I became aware earlier this year that the Department of Employment Affairs and Social Protection had notified both Tusla and the AAI that the Client Identity Service (CIS) could no longer assist in processing data for those agencies, in the context of information and tracing, on the basis that there was no statutory basis to do so. I engaged with my colleague, Minister Doherty, in an effort to address these difficulties, and a meeting took place at official level. My understanding of the position of that Department is that the co-operation cannot be re-established until the data sharing in question is underpinned in statute. The Adoption (Information and Tracing) Bill 2016 contains provisions to allow the sharing of data of third parties, for the purposes of information and tracing, and the enactment of that Bill will be the solution to the current difficulties.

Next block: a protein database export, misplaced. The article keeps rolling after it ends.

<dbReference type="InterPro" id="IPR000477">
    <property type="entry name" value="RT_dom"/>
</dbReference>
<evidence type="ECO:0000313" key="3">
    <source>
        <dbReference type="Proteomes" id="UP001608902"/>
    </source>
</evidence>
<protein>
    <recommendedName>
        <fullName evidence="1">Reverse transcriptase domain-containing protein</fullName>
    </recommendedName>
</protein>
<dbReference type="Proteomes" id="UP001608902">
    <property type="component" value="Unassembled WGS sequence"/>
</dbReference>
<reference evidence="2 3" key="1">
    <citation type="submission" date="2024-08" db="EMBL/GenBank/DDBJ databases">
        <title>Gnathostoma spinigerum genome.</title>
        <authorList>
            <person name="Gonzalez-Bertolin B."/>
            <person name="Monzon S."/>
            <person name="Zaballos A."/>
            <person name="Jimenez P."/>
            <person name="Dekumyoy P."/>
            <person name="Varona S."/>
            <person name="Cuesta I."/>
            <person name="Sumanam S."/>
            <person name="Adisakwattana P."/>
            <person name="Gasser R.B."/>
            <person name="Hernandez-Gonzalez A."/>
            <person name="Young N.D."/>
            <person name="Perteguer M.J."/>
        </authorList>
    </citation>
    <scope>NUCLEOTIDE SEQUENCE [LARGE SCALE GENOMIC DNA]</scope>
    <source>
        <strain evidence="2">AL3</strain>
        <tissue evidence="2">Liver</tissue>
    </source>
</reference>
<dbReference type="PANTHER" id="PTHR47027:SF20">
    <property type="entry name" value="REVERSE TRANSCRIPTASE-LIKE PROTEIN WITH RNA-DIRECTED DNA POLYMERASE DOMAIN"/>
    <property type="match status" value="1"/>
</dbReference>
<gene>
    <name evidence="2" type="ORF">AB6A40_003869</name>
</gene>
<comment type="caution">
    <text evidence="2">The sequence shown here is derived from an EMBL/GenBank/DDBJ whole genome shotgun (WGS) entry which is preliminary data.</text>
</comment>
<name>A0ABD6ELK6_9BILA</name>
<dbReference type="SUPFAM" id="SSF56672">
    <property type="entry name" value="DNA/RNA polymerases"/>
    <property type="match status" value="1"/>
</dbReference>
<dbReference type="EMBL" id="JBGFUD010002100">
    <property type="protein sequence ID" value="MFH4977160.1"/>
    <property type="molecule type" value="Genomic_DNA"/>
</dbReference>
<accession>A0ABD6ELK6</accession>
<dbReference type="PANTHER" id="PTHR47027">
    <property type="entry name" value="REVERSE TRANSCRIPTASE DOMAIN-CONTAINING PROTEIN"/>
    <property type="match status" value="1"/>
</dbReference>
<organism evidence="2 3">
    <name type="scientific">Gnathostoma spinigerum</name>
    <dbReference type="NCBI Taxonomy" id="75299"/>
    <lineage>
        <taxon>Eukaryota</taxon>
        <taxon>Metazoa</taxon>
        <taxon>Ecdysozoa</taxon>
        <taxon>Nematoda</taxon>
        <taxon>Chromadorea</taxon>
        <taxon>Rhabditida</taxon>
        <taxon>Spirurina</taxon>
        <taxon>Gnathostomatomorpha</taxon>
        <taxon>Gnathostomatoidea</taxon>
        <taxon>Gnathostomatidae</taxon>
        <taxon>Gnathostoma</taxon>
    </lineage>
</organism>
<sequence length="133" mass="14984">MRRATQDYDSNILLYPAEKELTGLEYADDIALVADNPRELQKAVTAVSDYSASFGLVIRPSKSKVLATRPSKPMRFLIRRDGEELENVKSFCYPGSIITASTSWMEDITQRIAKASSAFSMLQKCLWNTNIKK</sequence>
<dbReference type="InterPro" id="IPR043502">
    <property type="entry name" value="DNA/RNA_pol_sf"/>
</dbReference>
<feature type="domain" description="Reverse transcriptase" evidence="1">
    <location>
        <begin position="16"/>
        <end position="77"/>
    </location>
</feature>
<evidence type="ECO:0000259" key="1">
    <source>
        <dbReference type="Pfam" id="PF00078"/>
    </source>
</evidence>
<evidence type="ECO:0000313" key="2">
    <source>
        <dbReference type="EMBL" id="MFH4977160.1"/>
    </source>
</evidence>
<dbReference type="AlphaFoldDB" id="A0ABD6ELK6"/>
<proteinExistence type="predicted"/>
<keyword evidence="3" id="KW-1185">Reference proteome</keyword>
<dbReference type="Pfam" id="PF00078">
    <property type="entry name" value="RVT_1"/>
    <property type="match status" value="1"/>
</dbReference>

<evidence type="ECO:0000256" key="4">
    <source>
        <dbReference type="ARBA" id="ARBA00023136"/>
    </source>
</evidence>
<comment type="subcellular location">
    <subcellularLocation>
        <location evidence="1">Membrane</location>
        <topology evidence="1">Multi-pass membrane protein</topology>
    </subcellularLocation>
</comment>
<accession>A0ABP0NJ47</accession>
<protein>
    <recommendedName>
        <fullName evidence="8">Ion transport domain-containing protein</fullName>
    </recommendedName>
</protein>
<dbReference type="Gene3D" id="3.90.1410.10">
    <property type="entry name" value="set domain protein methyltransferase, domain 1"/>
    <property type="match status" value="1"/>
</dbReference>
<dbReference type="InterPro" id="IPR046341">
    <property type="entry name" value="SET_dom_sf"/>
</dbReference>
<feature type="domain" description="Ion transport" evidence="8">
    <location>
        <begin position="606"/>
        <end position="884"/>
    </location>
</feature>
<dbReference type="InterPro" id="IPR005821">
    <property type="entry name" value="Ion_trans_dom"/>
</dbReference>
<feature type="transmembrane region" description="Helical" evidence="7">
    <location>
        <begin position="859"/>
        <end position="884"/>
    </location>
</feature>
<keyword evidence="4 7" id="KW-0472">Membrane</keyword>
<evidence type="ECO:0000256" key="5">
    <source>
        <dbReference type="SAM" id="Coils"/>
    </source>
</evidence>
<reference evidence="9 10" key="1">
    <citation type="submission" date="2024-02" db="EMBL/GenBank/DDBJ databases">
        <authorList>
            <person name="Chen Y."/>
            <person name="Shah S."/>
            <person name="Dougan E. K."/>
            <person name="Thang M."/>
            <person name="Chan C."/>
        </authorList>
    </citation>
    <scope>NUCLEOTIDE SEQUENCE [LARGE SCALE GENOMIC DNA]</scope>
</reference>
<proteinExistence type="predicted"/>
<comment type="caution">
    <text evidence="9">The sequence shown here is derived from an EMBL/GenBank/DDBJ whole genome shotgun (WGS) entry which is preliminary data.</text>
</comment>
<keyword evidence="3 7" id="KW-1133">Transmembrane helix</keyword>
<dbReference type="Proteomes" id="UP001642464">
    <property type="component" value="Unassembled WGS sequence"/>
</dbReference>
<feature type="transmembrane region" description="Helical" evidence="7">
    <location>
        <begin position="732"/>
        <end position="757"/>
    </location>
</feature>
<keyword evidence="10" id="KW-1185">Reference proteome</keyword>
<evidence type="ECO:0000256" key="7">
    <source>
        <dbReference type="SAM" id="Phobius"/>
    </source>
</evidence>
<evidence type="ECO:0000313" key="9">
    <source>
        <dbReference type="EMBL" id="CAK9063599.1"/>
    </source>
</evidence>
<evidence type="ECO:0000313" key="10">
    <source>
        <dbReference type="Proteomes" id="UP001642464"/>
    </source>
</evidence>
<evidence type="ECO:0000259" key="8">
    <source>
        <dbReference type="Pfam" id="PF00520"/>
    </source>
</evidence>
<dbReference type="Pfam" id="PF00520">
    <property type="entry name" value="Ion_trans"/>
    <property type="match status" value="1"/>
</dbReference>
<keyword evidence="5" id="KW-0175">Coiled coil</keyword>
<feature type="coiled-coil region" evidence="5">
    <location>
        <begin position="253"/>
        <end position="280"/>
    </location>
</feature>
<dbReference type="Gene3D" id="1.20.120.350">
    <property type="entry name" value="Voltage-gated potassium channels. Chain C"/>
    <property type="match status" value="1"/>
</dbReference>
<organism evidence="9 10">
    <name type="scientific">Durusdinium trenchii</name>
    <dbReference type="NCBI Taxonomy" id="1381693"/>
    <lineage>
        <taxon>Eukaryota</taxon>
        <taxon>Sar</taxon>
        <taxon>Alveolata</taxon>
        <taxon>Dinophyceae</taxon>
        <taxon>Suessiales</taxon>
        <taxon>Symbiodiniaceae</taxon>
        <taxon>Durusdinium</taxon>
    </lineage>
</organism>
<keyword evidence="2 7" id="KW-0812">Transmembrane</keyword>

I am aware of the impact of the cessation of cooperation from the CIS on current information and tracing services. I recognise that compliance with GDPR obligations is the reason that the current service has had to been discontinued, hopefully on a temporary basis, and I look forward to the service resuming when the necessary statutory safeguards are in place.